It was almost Christmas and I had taken with me from the UK a Father Christmas outfit. I had also wrapped up some small presents (3 came from colleagues) for the children and the plan was that Fr Bill would be Father Christmas and would replicate a typical visit to Santa.
However I had to firstly explain who Santa was! I think that in all the video films I have ever taken in my life this was the most overwhelming for me. It has been a long time since I have seen such appreciation and excitement from such small gifts – they were the only gifts they were going to receive!
Below is a speech that one of the 10 year olds gave:
“On behalf of all the kids I would like to express our gratitude. In us you have brought hope. We the children of Queen of Hope Orphanage now we are proudly confident that we are loved, remembered and cared for. Thank you so much, may God bless you more than ever. Thank you”.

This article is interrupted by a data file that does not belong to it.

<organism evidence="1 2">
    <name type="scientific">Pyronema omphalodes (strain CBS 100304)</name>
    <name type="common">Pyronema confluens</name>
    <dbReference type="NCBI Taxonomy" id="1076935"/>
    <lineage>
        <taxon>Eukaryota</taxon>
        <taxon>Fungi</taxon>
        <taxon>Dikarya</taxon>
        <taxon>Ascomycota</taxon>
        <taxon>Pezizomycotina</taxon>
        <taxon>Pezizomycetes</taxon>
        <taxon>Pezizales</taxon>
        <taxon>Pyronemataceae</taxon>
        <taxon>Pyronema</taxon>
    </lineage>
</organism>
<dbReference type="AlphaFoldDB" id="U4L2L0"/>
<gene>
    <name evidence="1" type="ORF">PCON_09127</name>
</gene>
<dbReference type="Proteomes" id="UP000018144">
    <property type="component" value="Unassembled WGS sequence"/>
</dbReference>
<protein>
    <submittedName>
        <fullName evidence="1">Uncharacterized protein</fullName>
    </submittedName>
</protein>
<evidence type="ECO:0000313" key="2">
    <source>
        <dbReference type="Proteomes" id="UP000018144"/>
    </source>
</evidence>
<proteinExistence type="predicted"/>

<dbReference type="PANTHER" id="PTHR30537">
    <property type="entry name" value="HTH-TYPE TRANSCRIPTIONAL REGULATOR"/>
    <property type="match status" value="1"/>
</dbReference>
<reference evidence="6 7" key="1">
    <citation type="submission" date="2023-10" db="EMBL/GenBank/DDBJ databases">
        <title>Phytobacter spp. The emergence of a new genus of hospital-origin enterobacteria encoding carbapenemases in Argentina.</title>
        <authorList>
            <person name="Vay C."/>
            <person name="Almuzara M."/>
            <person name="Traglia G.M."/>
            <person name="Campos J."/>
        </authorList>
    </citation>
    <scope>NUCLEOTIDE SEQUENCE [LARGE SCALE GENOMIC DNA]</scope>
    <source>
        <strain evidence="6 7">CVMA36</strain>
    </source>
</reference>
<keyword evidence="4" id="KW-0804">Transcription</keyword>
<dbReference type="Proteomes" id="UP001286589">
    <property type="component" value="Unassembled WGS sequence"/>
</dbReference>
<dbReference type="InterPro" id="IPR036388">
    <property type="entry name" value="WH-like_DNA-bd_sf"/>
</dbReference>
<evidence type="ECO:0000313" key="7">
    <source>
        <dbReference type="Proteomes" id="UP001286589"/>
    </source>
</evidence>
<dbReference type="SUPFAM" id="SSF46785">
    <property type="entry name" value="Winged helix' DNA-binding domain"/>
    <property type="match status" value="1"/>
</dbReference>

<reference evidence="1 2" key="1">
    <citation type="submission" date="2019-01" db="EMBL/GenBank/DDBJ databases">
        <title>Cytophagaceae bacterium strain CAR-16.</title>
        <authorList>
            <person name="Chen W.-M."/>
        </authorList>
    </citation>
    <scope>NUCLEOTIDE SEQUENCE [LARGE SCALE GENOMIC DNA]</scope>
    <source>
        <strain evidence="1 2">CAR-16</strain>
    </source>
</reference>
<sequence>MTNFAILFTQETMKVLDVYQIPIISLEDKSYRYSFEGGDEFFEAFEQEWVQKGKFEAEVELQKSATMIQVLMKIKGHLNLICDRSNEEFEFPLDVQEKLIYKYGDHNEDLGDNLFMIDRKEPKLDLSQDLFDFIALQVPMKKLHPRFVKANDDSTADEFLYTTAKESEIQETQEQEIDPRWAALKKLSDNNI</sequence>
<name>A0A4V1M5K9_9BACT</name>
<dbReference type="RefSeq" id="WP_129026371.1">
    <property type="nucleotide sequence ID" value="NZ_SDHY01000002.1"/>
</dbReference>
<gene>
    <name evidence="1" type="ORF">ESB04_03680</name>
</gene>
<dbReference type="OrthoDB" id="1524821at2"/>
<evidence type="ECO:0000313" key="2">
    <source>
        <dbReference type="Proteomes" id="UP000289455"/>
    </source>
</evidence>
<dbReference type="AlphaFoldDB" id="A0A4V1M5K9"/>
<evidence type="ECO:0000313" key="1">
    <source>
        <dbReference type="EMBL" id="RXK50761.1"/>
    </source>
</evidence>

The Orphanage is run by Philip who is doing what he can to raise money to keep it going, for example, he is rearing 300 chickens and with part of our donation he will be purchasing seeds. The accommodation – relatively speaking is not too bad, in fact has room to take in more orphans but presently cannot afford to. I have asked Philip to provide costs to a) pay for a child’s education per year and b) how much it costs per child per year to house. I would suspect that the combined figures will be less than what an average child in the UK had spent on them this Christmas.